Fracking’s Overlooked Local Benefits

The economy-wide, macro-scale benefits of hydraulic fracturing have been well-documented and are indeed palpable in our everyday experiences in the form of noticeably more affordable energy. With the influx of shale oil on the market, for example, we’re seeing lower gasoline prices this summer than we have in over a decade. The national average is currently around $2.25-per-gallon—$1.30 less than it was three years ago. Multiplied by the 140 billion barrels of gasoline American drivers use each year, this means a total savings of $180 billion than can be put to use elsewhere in our economy.

Nevertheless, fracking remains a misunderstood and maligned technique for energy development. Earlier this year Maryland became the third state to ban fracking outright, with Governor Larry Hogan signing the bill in April.

“The possible environmental risks of fracking simply outweigh any potential benefits,” Hogan said. “This legislation, I believe, is an important initiative to safeguard our environment.”

Taken at face value, Hogan’s statement portends care and concern for the people of Maryland. As with any technology, we should absolutely evaluate the potential risks and weigh them against the potential benefits. The problem is that Hogan’s calculation doesn’t pass muster.

Any risks that fracking poses, it stands to reason, would be felt most intensely by those who live, work, and play closest to fracking infrastructure. Those same people, however, have the most to gain from fracking.

As other states’ experiences have shown, the value of fracking accrues most directly to the people closest to it who benefit not only from the economy-wide impact, but from leasing contracts, royalties, and private sector investments. While Marylanders will continue to experience fracking’s positives that resonate throughout our economy—lower prices—they’ll miss out on a great deal.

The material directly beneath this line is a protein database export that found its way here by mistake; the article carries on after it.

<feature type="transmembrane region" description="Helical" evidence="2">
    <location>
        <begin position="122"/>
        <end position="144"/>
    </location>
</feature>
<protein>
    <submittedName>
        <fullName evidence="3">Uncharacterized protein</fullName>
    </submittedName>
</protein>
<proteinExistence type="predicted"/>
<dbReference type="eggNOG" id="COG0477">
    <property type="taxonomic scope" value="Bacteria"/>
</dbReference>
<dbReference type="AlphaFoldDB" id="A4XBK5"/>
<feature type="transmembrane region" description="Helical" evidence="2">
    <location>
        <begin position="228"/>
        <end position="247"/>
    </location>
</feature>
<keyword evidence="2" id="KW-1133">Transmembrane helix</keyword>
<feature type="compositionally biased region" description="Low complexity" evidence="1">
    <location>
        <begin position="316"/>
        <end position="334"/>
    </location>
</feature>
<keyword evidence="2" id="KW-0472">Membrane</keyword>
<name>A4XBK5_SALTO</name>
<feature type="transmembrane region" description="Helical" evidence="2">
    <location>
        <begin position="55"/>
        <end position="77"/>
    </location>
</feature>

In Texas, for instance, a new study from the Academy of Medicine, Engineering, and Science of Texas, titled Environmental and Community Impacts of Shale Development in Texas, yielded the following findings:

  • In 2014, shale development in the Permian, Eagle Ford, and Haynesville plays accounted for $27 billion in royalties paid to private landowners.
  • Oil and natural gas production generated over $1.5 billion in property tax revenue for Texas schools in FY2014.
  • The Permanent School Fund—a state education endowment supporting K-12 public schools—received $676 million in FY2014 from oil and natural gas revenues.
  • Roughly 230 independent school districts are located in areas where oil and natural gas producing properties generated at least $1 million in property tax revenue in FY2014.
  • The Permanent University Fund—an endowment supporting the University of Texas and the Texas A&M University systems through oil and gas royalties on certain state-owned lands—was at the time valued at $21.8 billion.

These are the sorts of benefits that Maryland’s politicians are denying to its citizens—particularly those in the rural, less developed western portion of the state. If Texas seems too distant and incomparable, Maryland need only look north to its neighbor Pennsylvania to see another state reaping the benefits of fracking.

While the rural counties of western Maryland languish, counties just 200 miles away in eastern Pennsylvania are seeing the rewards that come with shale development.

In its decade of operation in the Keystone State, Cabot Oil & Gas—just one company—has now paid over $1 billion in royalties and nearly $500 million in lease bonuses to landowners in Wyoming County and Susquehanna County. Rightfully, the people of Pennsylvania recognize the relationship as a win-win.

“A billion dollars flowing into our rural economy is an extremely big deal,” said Pennsylvania State Representative Jonathan Fritz. “Being pro-jobs and pro-business, I extend my appreciation to Cabot Oil & Gas. The energy industry has been a blessing to our area and I look forward to Cabot’s continued success and the widespread economic benefit that comes along with it.”

Cabot’s investment has indeed been massive, with $4.6 billion put into the region to build its network of 557 wells.

“Royalties from natural gas development have provided additional income during tough economic times,” said State Senator Gene Yaw. “Whether it’s expanding a farming operation, supporting area businesses or simply putting money away for a child’s college fund, royalties have greatly benefited rural Pennsylvanians.”

“Let’s face it, most municipalities and the county government, they live paycheck to paycheck,” Susquehanna County Commissioner Alan Hall said. “When you start breaking down all the municipalities, and the money that they’ve been able to use without borrowing money, that’s all a savings to the taxpayer.”

When Larry Hogan signed Maryland’s fracking ban in April these are the opportunities he threw away. Sadly, the people of Maryland are worse off economically than they should be, all because state politicians failed to account for these real and direct benefits.

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